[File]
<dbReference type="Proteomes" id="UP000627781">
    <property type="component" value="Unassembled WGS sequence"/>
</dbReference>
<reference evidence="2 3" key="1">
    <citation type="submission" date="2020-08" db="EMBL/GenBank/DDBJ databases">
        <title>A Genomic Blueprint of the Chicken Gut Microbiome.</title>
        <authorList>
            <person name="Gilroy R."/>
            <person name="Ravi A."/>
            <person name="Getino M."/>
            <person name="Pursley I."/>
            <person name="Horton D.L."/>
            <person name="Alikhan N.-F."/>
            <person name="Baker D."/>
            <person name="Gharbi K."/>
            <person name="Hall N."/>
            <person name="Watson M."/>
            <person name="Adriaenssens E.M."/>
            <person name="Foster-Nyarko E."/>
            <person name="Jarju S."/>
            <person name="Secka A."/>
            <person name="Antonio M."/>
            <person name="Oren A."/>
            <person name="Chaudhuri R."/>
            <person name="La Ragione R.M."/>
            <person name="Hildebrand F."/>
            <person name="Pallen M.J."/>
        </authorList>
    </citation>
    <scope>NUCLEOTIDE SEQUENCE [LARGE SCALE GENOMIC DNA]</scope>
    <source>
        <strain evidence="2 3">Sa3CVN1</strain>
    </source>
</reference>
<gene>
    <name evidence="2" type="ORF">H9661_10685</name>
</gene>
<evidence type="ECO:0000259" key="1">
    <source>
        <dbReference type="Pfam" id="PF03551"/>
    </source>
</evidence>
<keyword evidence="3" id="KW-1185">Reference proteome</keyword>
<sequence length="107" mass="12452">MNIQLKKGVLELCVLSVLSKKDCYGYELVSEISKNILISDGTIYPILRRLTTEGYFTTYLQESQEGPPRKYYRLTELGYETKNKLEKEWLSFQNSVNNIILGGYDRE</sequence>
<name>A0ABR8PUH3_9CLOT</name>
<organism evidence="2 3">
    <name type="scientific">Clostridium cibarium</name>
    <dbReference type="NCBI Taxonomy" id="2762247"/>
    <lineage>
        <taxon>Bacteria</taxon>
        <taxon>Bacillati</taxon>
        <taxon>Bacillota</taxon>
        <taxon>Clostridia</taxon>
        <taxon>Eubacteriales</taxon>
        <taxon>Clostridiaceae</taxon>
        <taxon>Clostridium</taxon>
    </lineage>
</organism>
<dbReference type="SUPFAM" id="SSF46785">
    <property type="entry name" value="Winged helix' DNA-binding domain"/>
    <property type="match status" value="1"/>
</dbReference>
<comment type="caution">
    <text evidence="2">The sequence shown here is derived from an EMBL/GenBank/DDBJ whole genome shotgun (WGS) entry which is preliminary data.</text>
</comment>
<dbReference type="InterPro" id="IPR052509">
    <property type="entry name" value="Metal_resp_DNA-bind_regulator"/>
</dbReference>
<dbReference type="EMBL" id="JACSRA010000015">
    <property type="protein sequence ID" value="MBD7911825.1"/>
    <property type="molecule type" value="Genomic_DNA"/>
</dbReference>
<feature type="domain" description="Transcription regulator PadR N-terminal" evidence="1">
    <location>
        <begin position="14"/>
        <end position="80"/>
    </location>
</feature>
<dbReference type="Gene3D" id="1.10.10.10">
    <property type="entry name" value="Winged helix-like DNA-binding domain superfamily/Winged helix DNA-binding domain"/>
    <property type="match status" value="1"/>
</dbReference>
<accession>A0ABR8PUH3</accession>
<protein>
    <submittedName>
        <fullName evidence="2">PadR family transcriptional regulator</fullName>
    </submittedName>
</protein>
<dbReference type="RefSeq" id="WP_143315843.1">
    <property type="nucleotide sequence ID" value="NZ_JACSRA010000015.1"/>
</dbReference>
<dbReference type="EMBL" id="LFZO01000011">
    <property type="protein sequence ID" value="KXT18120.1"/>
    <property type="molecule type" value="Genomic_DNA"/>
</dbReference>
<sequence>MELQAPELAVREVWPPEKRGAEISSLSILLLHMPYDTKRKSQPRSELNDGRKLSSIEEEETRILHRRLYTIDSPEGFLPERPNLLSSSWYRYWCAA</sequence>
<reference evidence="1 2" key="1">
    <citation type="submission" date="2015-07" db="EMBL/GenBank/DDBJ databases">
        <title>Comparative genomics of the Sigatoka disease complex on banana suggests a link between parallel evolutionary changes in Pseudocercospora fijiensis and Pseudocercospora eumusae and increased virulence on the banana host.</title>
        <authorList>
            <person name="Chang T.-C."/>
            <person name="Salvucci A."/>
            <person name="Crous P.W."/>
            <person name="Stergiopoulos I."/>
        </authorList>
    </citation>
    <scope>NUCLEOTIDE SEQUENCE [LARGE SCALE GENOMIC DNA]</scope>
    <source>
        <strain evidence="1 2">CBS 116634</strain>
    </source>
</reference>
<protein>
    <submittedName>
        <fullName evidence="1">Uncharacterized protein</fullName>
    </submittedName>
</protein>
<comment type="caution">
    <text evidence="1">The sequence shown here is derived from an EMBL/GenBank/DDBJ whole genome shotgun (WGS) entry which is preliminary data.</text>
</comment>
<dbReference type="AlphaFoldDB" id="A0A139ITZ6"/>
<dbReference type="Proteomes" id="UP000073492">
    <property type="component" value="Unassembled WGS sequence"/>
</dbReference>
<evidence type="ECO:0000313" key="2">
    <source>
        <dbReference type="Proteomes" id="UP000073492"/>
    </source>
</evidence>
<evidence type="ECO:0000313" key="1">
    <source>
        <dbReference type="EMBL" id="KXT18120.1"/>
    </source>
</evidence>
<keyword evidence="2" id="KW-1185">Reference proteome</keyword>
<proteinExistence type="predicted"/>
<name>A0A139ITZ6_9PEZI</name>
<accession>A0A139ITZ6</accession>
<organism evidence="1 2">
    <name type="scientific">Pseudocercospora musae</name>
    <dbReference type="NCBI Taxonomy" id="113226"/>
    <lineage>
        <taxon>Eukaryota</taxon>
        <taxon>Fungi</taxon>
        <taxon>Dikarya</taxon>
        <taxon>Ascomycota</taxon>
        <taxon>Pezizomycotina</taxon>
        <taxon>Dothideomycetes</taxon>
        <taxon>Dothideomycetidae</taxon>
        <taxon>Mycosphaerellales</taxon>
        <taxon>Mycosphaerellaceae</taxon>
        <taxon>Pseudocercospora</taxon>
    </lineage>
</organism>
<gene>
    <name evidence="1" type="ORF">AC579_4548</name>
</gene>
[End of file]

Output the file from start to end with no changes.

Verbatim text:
<dbReference type="Proteomes" id="UP000627781">
    <property type="component" value="Unassembled WGS sequence"/>
</dbReference>
<reference evidence="2 3" key="1">
    <citation type="submission" date="2020-08" db="EMBL/GenBank/DDBJ databases">
        <title>A Genomic Blueprint of the Chicken Gut Microbiome.</title>
        <authorList>
            <person name="Gilroy R."/>
            <person name="Ravi A."/>
            <person name="Getino M."/>
            <person name="Pursley I."/>
            <person name="Horton D.L."/>
            <person name="Alikhan N.-F."/>
            <person name="Baker D."/>
            <person name="Gharbi K."/>
            <person name="Hall N."/>
            <person name="Watson M."/>
            <person name="Adriaenssens E.M."/>
            <person name="Foster-Nyarko E."/>
            <person name="Jarju S."/>
            <person name="Secka A."/>
            <person name="Antonio M."/>
            <person name="Oren A."/>
            <person name="Chaudhuri R."/>
            <person name="La Ragione R.M."/>
            <person name="Hildebrand F."/>
            <person name="Pallen M.J."/>
        </authorList>
    </citation>
    <scope>NUCLEOTIDE SEQUENCE [LARGE SCALE GENOMIC DNA]</scope>
    <source>
        <strain evidence="2 3">Sa3CVN1</strain>
    </source>
</reference>
<gene>
    <name evidence="2" type="ORF">H9661_10685</name>
</gene>
<evidence type="ECO:0000259" key="1">
    <source>
        <dbReference type="Pfam" id="PF03551"/>
    </source>
</evidence>
<keyword evidence="3" id="KW-1185">Reference proteome</keyword>
<sequence length="107" mass="12452">MNIQLKKGVLELCVLSVLSKKDCYGYELVSEISKNILISDGTIYPILRRLTTEGYFTTYLQESQEGPPRKYYRLTELGYETKNKLEKEWLSFQNSVNNIILGGYDRE</sequence>
<name>A0ABR8PUH3_9CLOT</name>
<organism evidence="2 3">
    <name type="scientific">Clostridium cibarium</name>
    <dbReference type="NCBI Taxonomy" id="2762247"/>
    <lineage>
        <taxon>Bacteria</taxon>
        <taxon>Bacillati</taxon>
        <taxon>Bacillota</taxon>
        <taxon>Clostridia</taxon>
        <taxon>Eubacteriales</taxon>
        <taxon>Clostridiaceae</taxon>
        <taxon>Clostridium</taxon>
    </lineage>
</organism>
<dbReference type="SUPFAM" id="SSF46785">
    <property type="entry name" value="Winged helix' DNA-binding domain"/>
    <property type="match status" value="1"/>
</dbReference>
<comment type="caution">
    <text evidence="2">The sequence shown here is derived from an EMBL/GenBank/DDBJ whole genome shotgun (WGS) entry which is preliminary data.</text>
</comment>
<dbReference type="InterPro" id="IPR052509">
    <property type="entry name" value="Metal_resp_DNA-bind_regulator"/>
</dbReference>
<dbReference type="EMBL" id="JACSRA010000015">
    <property type="protein sequence ID" value="MBD7911825.1"/>
    <property type="molecule type" value="Genomic_DNA"/>
</dbReference>
<feature type="domain" description="Transcription regulator PadR N-terminal" evidence="1">
    <location>
        <begin position="14"/>
        <end position="80"/>
    </location>
</feature>
<dbReference type="Gene3D" id="1.10.10.10">
    <property type="entry name" value="Winged helix-like DNA-binding domain superfamily/Winged helix DNA-binding domain"/>
    <property type="match status" value="1"/>
</dbReference>
<accession>A0ABR8PUH3</accession>
<protein>
    <submittedName>
        <fullName evidence="2">PadR family transcriptional regulator</fullName>
    </submittedName>
</protein>
<dbReference type="RefSeq" id="WP_143315843.1">
    <property type="nucleotide sequence ID" value="NZ_JACSRA010000015.1"/>
</dbReference>
<dbReference type="EMBL" id="LFZO01000011">
    <property type="protein sequence ID" value="KXT18120.1"/>
    <property type="molecule type" value="Genomic_DNA"/>
</dbReference>
<sequence>MELQAPELAVREVWPPEKRGAEISSLSILLLHMPYDTKRKSQPRSELNDGRKLSSIEEEETRILHRRLYTIDSPEGFLPERPNLLSSSWYRYWCAA</sequence>
<reference evidence="1 2" key="1">
    <citation type="submission" date="2015-07" db="EMBL/GenBank/DDBJ databases">
        <title>Comparative genomics of the Sigatoka disease complex on banana suggests a link between parallel evolutionary changes in Pseudocercospora fijiensis and Pseudocercospora eumusae and increased virulence on the banana host.</title>
        <authorList>
            <person name="Chang T.-C."/>
            <person name="Salvucci A."/>
            <person name="Crous P.W."/>
            <person name="Stergiopoulos I."/>
        </authorList>
    </citation>
    <scope>NUCLEOTIDE SEQUENCE [LARGE SCALE GENOMIC DNA]</scope>
    <source>
        <strain evidence="1 2">CBS 116634</strain>
    </source>
</reference>
<protein>
    <submittedName>
        <fullName evidence="1">Uncharacterized protein</fullName>
    </submittedName>
</protein>
<comment type="caution">
    <text evidence="1">The sequence shown here is derived from an EMBL/GenBank/DDBJ whole genome shotgun (WGS) entry which is preliminary data.</text>
</comment>
<dbReference type="AlphaFoldDB" id="A0A139ITZ6"/>
<dbReference type="Proteomes" id="UP000073492">
    <property type="component" value="Unassembled WGS sequence"/>
</dbReference>
<evidence type="ECO:0000313" key="2">
    <source>
        <dbReference type="Proteomes" id="UP000073492"/>
    </source>
</evidence>
<evidence type="ECO:0000313" key="1">
    <source>
        <dbReference type="EMBL" id="KXT18120.1"/>
    </source>
</evidence>
<keyword evidence="2" id="KW-1185">Reference proteome</keyword>
<proteinExistence type="predicted"/>
<name>A0A139ITZ6_9PEZI</name>
<accession>A0A139ITZ6</accession>
<organism evidence="1 2">
    <name type="scientific">Pseudocercospora musae</name>
    <dbReference type="NCBI Taxonomy" id="113226"/>
    <lineage>
        <taxon>Eukaryota</taxon>
        <taxon>Fungi</taxon>
        <taxon>Dikarya</taxon>
        <taxon>Ascomycota</taxon>
        <taxon>Pezizomycotina</taxon>
        <taxon>Dothideomycetes</taxon>
        <taxon>Dothideomycetidae</taxon>
        <taxon>Mycosphaerellales</taxon>
        <taxon>Mycosphaerellaceae</taxon>
        <taxon>Pseudocercospora</taxon>
    </lineage>
</organism>
<gene>
    <name evidence="1" type="ORF">AC579_4548</name>
</gene>